Insulin Regulation

  • The primary physiological variable which controls insulin release from beta cells is the concentration of blood glucose. However, a variety of hormones can modulate beta cell-mediated release of insulin allowing fine-tuning of insulin levels to physiological demands.
Glucose Regulation
  • Overview
    • The molecular mechanism by which beta cells sense and respond to changes in blood glucose concentration is complex and involves multiple steps. However, a comprehensive understanding of this process is critical for appreciating the mechanism of action of several pharmaceuticals used to treat diabetic patients.
  • Glucose Entry
    • Glucose enters beta cells passively via facilitate diffusion through the membrane protein GLUT2. Because entry of glucose occurs passively, changes in blood glucose concentration will result in proportional changes to intracellular beta cell glucose concentrations. Consequently, intracellular glucose concentration can act as a proxy value for blood glucose concentration.
  • ATP Generation
    • Intracellular glucose within the beta cells undergoes glycolysis and results in production of ATP. Importantly, intracellular glucose levels appear to be proprotional to intracellular ATP levels, allowing ATP concentration to act as a proxy for intracellular glucose concentration.
  • ATP-gated Potassium Channels
    • The beta cell membrane displays some low permeability to positive ions such as Na+ at baseline. Therefore, in the absence of other factors the beta cell membrane will slowly depolarize as positive ions leak into the cell. Beta cells also possess K+ channels whose conductance is sensitive to changes in intracellular ATP levels. At high intracellular ATP concentrations the potassium channels display minimal K+ permeability and thus the low sodium permeability is unopposed and the beta cell slowly depolarizes.
    • However, at low intracellular ATP concentrations the potassium channels display high permeability, allowing positive ions to efflux from the cell, resulting in beta cell hyperpolarization. Given this relationship between ATP concentration and membrane polarization, the membrane potential of the beta cell acts as a proxy for intracellular ATP concentration. It should be pointed out that the relationship between ATP concentration and beta cell membrane potential is relatively smooth and does not result in action potential-like spikes in membrane potential as observed in muscles or neurons.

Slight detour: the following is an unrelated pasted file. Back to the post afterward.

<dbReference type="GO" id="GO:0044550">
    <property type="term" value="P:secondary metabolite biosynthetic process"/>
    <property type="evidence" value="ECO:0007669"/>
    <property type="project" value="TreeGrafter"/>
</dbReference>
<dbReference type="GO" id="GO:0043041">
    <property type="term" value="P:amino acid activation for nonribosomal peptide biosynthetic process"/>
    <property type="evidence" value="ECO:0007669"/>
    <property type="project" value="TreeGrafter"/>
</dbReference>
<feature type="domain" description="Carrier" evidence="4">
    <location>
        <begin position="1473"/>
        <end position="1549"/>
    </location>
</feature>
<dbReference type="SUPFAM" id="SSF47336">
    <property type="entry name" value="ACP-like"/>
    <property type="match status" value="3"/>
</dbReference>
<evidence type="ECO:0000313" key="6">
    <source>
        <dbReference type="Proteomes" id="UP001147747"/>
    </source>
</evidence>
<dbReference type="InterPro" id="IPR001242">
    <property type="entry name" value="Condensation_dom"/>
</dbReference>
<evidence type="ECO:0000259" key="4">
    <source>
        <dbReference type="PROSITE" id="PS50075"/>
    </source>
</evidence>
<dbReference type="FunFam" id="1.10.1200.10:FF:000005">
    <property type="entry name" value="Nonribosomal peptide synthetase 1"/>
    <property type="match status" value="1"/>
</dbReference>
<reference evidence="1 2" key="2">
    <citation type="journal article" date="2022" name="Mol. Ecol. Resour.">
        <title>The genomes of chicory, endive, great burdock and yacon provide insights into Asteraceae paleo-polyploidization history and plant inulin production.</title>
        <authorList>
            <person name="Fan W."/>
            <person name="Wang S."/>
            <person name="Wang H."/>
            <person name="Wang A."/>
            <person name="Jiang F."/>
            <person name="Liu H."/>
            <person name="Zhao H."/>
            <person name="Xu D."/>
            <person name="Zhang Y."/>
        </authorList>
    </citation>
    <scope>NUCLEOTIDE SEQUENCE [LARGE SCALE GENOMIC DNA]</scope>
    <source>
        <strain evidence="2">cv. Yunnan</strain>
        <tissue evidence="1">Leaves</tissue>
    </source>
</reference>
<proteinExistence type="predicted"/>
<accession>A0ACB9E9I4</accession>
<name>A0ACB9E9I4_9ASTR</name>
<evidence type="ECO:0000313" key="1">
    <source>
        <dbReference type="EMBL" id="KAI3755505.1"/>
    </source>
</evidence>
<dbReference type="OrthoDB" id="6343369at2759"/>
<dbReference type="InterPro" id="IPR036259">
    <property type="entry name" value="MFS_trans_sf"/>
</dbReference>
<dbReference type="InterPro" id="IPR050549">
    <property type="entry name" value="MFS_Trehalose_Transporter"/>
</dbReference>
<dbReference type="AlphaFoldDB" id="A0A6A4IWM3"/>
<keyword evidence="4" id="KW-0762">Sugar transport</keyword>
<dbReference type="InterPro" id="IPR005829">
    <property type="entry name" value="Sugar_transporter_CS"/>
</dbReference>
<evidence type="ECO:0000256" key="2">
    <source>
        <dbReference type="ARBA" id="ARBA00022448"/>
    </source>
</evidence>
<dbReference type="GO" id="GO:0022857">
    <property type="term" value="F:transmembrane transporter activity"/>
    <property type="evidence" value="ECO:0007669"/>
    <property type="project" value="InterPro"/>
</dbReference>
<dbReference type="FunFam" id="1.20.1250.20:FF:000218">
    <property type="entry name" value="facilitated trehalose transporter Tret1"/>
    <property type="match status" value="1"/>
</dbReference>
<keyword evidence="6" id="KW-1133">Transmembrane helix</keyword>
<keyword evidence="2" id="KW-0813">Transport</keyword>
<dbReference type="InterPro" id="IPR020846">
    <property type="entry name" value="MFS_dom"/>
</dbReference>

• Voltage-gated Calcium Channels
    • The beta cell membrane possess voltage-gated calcium channels whose conductance is modulated by the membrane potential. When beta cells are depolarized the calcium channels open and thus allow influx of calcium into the beta cell, raising intracellular Ca++ concentration. In contrast, when beta cells are hyperpolarized the calcium channels remain closed and thus little intracellular calcium concentration is observed. Given this relationship, the intracellular calcium concentration acts as a proxy for beta cell membrane potential.
  • Calcium-dependent Insulin Secretion
    • The final link which completes the connection between blood glucose concentration and insulin secretion is calcium-dependent exocytosis of insulin-containing secretory vesicles. The rate at which this exocytic process occurs is proportion to intracellular calcium concentration. Therefore, higher intracellular calcium levels result in enhanced beta cell insulin release and lower intracellular calcium concentrations result in reduced beta cell insulin release.
  • Net Effect
    • As can be observed from the above discussion, the connection between blood glucose concentration and beta cell insulin release involves a set of proxy molecules whose concentrations proportionally rise and fall with that of blood glucose. The net effect of this mechanism is that increased levels of blood glucose result in increased levels of insulin secretion by beta cells whereas reduced levels of blood glucose result in lower levels of insulin secretion.
Hormonal Modulation
  • Although blood glucose concentration is by far the most important factor determining insulin release by beta cells a variety of physiological hormones can modulate the responsiveness of beta cells to blood glucose. he most important hormonal modulator is Gastric Inhibitory Peptide (GIP) which is released from cells in the small intestine in response to the presence of nutrients and enhances insulin release from beta cells. GIP-mediated boosting of insulin secretion is likely designed to produce a rise in insulin levels to accommodate the anticipated influx of glucose from the ingested meal.